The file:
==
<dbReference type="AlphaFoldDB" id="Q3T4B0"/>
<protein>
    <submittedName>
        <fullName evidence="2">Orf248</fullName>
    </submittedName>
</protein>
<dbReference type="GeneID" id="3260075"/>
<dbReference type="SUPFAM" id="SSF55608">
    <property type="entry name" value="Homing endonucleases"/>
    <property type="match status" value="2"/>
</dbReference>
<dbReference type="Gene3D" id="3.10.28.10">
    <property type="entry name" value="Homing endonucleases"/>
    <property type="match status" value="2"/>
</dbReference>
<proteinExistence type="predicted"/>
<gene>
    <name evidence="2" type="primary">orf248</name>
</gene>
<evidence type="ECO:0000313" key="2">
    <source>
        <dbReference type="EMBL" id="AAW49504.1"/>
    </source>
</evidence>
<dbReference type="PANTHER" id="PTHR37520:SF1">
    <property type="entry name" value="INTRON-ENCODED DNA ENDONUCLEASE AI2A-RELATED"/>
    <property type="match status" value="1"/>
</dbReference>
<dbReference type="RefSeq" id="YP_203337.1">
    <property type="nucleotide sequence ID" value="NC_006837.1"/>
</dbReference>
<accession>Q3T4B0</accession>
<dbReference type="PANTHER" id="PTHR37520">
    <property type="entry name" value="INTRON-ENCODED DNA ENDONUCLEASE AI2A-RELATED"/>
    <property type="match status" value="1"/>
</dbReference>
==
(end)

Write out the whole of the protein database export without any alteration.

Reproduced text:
<dbReference type="AlphaFoldDB" id="Q3T4B0"/>
<protein>
    <submittedName>
        <fullName evidence="2">Orf248</fullName>
    </submittedName>
</protein>
<dbReference type="GeneID" id="3260075"/>
<dbReference type="SUPFAM" id="SSF55608">
    <property type="entry name" value="Homing endonucleases"/>
    <property type="match status" value="2"/>
</dbReference>
<dbReference type="Gene3D" id="3.10.28.10">
    <property type="entry name" value="Homing endonucleases"/>
    <property type="match status" value="2"/>
</dbReference>
<proteinExistence type="predicted"/>
<gene>
    <name evidence="2" type="primary">orf248</name>
</gene>
<evidence type="ECO:0000313" key="2">
    <source>
        <dbReference type="EMBL" id="AAW49504.1"/>
    </source>
</evidence>
<dbReference type="PANTHER" id="PTHR37520:SF1">
    <property type="entry name" value="INTRON-ENCODED DNA ENDONUCLEASE AI2A-RELATED"/>
    <property type="match status" value="1"/>
</dbReference>
<dbReference type="RefSeq" id="YP_203337.1">
    <property type="nucleotide sequence ID" value="NC_006837.1"/>
</dbReference>
<accession>Q3T4B0</accession>
<dbReference type="PANTHER" id="PTHR37520">
    <property type="entry name" value="INTRON-ENCODED DNA ENDONUCLEASE AI2A-RELATED"/>
    <property type="match status" value="1"/>
</dbReference>